Kaila Story, Ph.D., is an associate professor of women’s and gender studies with a joint appointment in the Department of Pan-African Studies at the University of Louisville, where she also serves as the Audre Lorde Chair in Race, Class, Gender and Sexuality Studies. With co-host Jaison Gardner, she conducts a weekly podcast called “Strange Fruit,” which airs on Saturday nights on 89.3 WFPL, to discuss thoughts and current events surrounding politics, pop culture and black gay life. She has published numerous research papers on the intersections of race, sexuality and pop culture portrayal and contributed her expertise to national media outlets.
For all her accomplishments, Dr. Story is well aware that she’s considered a rarity – an intellectual diamond pressed from the weight of the stereotypes and expectations so commonly associated with her race, gender and sexual orientation. With her endearingly authoritative tone, she granted Modern Louisville an interview to discuss why she became an educator, what makes her gears turn and what she’s discovered through her extensive research.
How do you explain queer theory to someone who is unfamiliar, and what piqued your own personal interest?
Queer theory is essentially a critical theory that is post-structuralist in nature that came to be housed within academia around the early 1990s as queer activist groups like ACT UP and the like began to approach gay and lesbian liberation and politics through a more radical lens. Queer theory includes analyses of texts, ideologies, embodiment and activism through gendered and racialized lens and is therefore interdisciplinary in nature. Gay and lesbian liberation sought to be accepted through the teaching and praxis of “tolerance” and “sameness” whereas queer activism and liberation didn’t seek to be accepted from mainstream society, and rather sought to convey a message that the LGBTQ community deserved justice and fairness because of its humanity, not because of its “sameness” or proximity to straight people and mainstream society.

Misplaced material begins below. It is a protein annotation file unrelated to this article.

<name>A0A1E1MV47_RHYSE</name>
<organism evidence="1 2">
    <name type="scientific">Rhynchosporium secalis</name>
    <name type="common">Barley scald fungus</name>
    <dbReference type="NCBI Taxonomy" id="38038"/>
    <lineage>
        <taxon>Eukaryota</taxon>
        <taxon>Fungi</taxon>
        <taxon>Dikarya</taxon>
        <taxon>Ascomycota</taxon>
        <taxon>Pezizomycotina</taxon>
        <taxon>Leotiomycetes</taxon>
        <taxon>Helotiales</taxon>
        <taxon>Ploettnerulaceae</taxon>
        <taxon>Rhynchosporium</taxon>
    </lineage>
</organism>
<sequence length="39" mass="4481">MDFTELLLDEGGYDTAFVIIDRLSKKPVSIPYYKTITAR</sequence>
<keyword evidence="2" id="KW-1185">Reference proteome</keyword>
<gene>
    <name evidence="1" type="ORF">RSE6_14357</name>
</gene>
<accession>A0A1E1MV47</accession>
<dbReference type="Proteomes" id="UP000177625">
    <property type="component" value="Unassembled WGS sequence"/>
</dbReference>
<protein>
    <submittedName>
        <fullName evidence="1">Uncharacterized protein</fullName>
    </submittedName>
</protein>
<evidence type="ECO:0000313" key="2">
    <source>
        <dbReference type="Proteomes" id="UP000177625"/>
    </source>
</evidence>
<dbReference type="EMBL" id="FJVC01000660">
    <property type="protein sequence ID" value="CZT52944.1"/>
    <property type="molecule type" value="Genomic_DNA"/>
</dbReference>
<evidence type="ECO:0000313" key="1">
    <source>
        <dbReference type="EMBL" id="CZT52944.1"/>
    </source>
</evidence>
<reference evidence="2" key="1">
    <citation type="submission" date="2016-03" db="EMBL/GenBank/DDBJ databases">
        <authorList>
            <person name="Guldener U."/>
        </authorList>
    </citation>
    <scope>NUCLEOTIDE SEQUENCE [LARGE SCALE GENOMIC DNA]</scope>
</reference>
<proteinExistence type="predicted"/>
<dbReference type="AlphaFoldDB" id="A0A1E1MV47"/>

My interest in queer theory began at the same time that my interest in black feminist theory began. Being a black lesbian cisgender woman, I had been subjected to discrimination all of my life based upon my race, gender and sexuality. I wanted to be able to figure out the root of this discrimination and how I could change it.
When I was completing my bachelor’s degree in women’s and gender studies at DePaul University, I was introduced to black feminist theory and queer theory and praxis through the teaching and activism of my mentor, Dr. Ann Russo. Through Ann’s mentorship and my study of both theories, I understood that one, knowledge was formal (academic), and two, knowledge was experiential (lived). I wanted to make sure that, when I reached my scholarly goal of becoming a professor, my teachings, writings, activism and life reflected the overwhelming truth that knowledge can truly affect social change.